Not all debts are created equal, nor is every type of loan hazardous to your wealth. There is a world of difference between a home mortgage and a revolving credit card balance. While both types of debt are liabilities in which a borrower is legally obligated to a lender, the first I call intelligent borrowing. The latter is ridiculous debt because it is toxic to your financial health and your life.
Here are the characteristics of intelligent borrowing:
• The borrower has a safety valve — a legally and morally sound alternative to get out of the obligation at any time.
• The debt is secured. The lender holds something that is at least as valuable as the amount of the loan. This is called collateral. Think of it as a security deposit for the lender.
• The loan is for something that has a reasonable life expectancy of more than three years, as opposed to something that will be down the drain before the bill arrives.
• The loan is for something that will increase in value, unlike a couple of movie tickets, dinner in a fancy restaurant, or a great new outfit.
• The interest rate is reasonable. The best example of intelligent borrowing is a home mortgage. Let’s see how a home mortgage measures up to each of these five characteristics of intelligent borrowing
Is there a safety valve or escape route? Yes, there is a way of escape for both the borrower and the lender. If you — the borrower — find you just can’t handle those high payments or you want out for any other reason at all, you can sell the house and pay the lender. The lender can sell the loan to another lender.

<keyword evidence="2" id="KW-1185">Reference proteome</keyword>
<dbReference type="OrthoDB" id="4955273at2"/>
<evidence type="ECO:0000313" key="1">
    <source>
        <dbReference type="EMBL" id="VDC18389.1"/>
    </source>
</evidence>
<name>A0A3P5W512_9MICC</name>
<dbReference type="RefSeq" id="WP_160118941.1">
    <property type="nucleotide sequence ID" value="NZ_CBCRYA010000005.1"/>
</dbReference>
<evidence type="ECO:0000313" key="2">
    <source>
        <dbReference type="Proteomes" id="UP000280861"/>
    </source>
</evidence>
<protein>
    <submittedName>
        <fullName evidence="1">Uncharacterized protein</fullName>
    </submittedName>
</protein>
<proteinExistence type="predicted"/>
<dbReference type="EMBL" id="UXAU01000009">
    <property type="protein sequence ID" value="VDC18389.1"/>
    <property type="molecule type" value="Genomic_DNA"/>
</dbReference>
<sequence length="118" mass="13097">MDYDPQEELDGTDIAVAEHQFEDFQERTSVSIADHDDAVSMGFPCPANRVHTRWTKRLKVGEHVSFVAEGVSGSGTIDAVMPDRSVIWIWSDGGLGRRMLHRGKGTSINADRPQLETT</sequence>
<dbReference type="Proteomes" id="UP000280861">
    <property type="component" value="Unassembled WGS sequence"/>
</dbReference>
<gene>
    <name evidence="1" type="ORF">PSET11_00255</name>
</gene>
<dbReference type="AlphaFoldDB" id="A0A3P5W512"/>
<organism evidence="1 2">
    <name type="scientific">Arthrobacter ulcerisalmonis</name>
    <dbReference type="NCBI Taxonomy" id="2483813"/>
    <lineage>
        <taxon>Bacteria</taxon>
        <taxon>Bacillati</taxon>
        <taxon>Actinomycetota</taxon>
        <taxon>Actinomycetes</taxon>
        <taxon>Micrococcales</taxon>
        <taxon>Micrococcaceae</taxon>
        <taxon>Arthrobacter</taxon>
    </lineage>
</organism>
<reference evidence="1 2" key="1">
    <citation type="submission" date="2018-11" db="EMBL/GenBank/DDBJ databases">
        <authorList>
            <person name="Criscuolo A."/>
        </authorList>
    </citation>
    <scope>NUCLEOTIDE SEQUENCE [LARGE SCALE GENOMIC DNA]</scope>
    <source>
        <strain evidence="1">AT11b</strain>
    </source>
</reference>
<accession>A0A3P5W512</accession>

Is the debt collateralized? Yes. With a mortgage, the real estate or house is the collateral — the lender’s security. The lender has a legal lien on the property until the mortgage is paid in full. If you do not hold up your end of the bargain, the lender may take the property as payment for the outstanding loan.
Does the purchase have a reasonable life expectancy of more than three years? Yes, and this is true not only for the structure itself but also for the land on which it sits.
Will it increase in value over time? Yes. Real estate is considered an appreciating asset even though specific values may decline during economic cycles.
Is the interest rate relatively reasonable? Yes. In nearly all situations, mortgage rates are considerably lower than other types of consumer loans, sometimes by as much as two-thirds.
Ask each of these questions about credit card debt and other kinds of unsecured debt and you will understand why taking it on may not be intelligent.
As you design your plan to get out of debt, target the toxic debts first. Don’t devote money to prepaying your mortgage (paying more than required to reduce the principal more quickly) if you are carrying toxic debt. Your home mortgage — your reasonable debt — should be the last debt you repay.
Mary Hunt is the founder of www.DebtProofLiving.com and author of 23 books, including her 2012 release, “7 Money Rules for Life.” You can email her at email@example.com.
or write to Everyday Cheapskate, P.O. Box 2099, Cypress, CA 90630. To find out more about Mary Hunt and read her past columns, please visit the Creators Syndicate Web page at www.creators.com.